The main land
Greece the Mainland
From May 18th until June 8th 2010, my wife and I visited Greece for the first time and it will not be the last! In these 3-weeks, we drove about 3400km and did visit only the North of the mainland and not the Peloponnese. Our intention was to drive first to the far North corner (visit Mt. Olympos en-route to look for Jancaea heldreichii in flower), then to Mt. Pangeon, Mt. Falakro, Mt. Kajmaktcalan, Mt. Vermion, Mt. Smolikas, Mt. Timfi, the Vikos gorge (Zagori area), the Katara pass near Metsovo, the monastries at Meteora, the Pelion peninsula, Mt. Parnassos, Delphi and then to back to Athens again. You can see our route on the map above this page. (Google maps)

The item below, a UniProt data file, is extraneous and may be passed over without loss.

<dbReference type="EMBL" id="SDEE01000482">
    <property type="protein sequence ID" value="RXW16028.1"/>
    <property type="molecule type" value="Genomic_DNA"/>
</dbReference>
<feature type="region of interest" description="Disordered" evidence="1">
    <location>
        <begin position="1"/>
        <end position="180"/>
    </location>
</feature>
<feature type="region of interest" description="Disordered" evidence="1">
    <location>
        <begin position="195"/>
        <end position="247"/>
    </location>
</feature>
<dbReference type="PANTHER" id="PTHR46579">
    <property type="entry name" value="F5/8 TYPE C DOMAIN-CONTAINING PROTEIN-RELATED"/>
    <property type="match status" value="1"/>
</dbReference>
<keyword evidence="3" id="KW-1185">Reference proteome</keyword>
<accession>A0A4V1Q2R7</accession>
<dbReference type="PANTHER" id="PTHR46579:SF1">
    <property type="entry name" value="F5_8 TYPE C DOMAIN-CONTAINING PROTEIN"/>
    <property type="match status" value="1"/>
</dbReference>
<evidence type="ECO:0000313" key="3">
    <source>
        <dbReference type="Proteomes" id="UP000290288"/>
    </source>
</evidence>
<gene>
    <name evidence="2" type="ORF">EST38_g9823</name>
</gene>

Because of this extensive program, we rented a 4-wheel drive campervan at: Alpines Offroad. (picked up at the airport in Athens). In this way we were very flexible as we had everything with us. We never visited a campsite, only a few days at the Meteora monasteries and Delphi. Because of this 4-wheel drive campervan, we were able to drive over dirt track roads and mountain paths without any problem. That saved us many hours walking. Next to that we always had everything with us. Including even a very hot shower! I can only recommend this way of traveling as it safes so much time to find a hotel / pension every day. Next to that if the weather is not good, just move on. Next time when we hope to visit the Peloponnese in the autumn, we definitely will rent this campervan again.